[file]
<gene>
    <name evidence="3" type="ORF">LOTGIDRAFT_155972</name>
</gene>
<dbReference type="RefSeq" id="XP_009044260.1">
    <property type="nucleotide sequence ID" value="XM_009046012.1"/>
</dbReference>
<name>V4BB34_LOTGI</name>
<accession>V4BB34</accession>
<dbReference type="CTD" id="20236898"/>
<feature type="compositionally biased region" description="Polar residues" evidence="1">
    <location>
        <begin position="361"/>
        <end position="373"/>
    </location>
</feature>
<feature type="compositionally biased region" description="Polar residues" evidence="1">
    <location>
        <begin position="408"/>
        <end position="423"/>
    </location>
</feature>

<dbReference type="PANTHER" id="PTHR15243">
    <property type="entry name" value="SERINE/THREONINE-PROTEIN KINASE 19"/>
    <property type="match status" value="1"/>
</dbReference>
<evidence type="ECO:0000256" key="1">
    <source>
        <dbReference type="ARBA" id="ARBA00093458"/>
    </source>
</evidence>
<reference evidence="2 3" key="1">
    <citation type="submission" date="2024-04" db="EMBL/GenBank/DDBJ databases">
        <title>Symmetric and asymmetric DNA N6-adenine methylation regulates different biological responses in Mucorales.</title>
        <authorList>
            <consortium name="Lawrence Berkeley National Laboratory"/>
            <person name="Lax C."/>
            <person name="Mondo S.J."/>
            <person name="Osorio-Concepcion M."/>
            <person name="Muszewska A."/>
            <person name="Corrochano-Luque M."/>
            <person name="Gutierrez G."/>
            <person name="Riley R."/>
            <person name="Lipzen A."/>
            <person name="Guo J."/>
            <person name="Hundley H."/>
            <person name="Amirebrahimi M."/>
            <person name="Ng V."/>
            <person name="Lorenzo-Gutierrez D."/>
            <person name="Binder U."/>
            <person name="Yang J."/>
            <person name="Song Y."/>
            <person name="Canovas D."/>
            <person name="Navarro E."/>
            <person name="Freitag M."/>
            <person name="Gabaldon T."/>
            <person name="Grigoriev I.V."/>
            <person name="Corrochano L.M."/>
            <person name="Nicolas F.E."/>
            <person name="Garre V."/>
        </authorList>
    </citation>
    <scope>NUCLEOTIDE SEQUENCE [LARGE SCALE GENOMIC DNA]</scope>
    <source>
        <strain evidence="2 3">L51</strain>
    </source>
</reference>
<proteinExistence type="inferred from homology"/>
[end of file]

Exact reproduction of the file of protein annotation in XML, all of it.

<gene>
    <name evidence="3" type="ORF">LOTGIDRAFT_155972</name>
</gene>
<dbReference type="RefSeq" id="XP_009044260.1">
    <property type="nucleotide sequence ID" value="XM_009046012.1"/>
</dbReference>
<name>V4BB34_LOTGI</name>
<accession>V4BB34</accession>
<dbReference type="CTD" id="20236898"/>
<feature type="compositionally biased region" description="Polar residues" evidence="1">
    <location>
        <begin position="361"/>
        <end position="373"/>
    </location>
</feature>
<feature type="compositionally biased region" description="Polar residues" evidence="1">
    <location>
        <begin position="408"/>
        <end position="423"/>
    </location>
</feature>

<dbReference type="PANTHER" id="PTHR15243">
    <property type="entry name" value="SERINE/THREONINE-PROTEIN KINASE 19"/>
    <property type="match status" value="1"/>
</dbReference>
<evidence type="ECO:0000256" key="1">
    <source>
        <dbReference type="ARBA" id="ARBA00093458"/>
    </source>
</evidence>
<reference evidence="2 3" key="1">
    <citation type="submission" date="2024-04" db="EMBL/GenBank/DDBJ databases">
        <title>Symmetric and asymmetric DNA N6-adenine methylation regulates different biological responses in Mucorales.</title>
        <authorList>
            <consortium name="Lawrence Berkeley National Laboratory"/>
            <person name="Lax C."/>
            <person name="Mondo S.J."/>
            <person name="Osorio-Concepcion M."/>
            <person name="Muszewska A."/>
            <person name="Corrochano-Luque M."/>
            <person name="Gutierrez G."/>
            <person name="Riley R."/>
            <person name="Lipzen A."/>
            <person name="Guo J."/>
            <person name="Hundley H."/>
            <person name="Amirebrahimi M."/>
            <person name="Ng V."/>
            <person name="Lorenzo-Gutierrez D."/>
            <person name="Binder U."/>
            <person name="Yang J."/>
            <person name="Song Y."/>
            <person name="Canovas D."/>
            <person name="Navarro E."/>
            <person name="Freitag M."/>
            <person name="Gabaldon T."/>
            <person name="Grigoriev I.V."/>
            <person name="Corrochano L.M."/>
            <person name="Nicolas F.E."/>
            <person name="Garre V."/>
        </authorList>
    </citation>
    <scope>NUCLEOTIDE SEQUENCE [LARGE SCALE GENOMIC DNA]</scope>
    <source>
        <strain evidence="2 3">L51</strain>
    </source>
</reference>
<proteinExistence type="inferred from homology"/>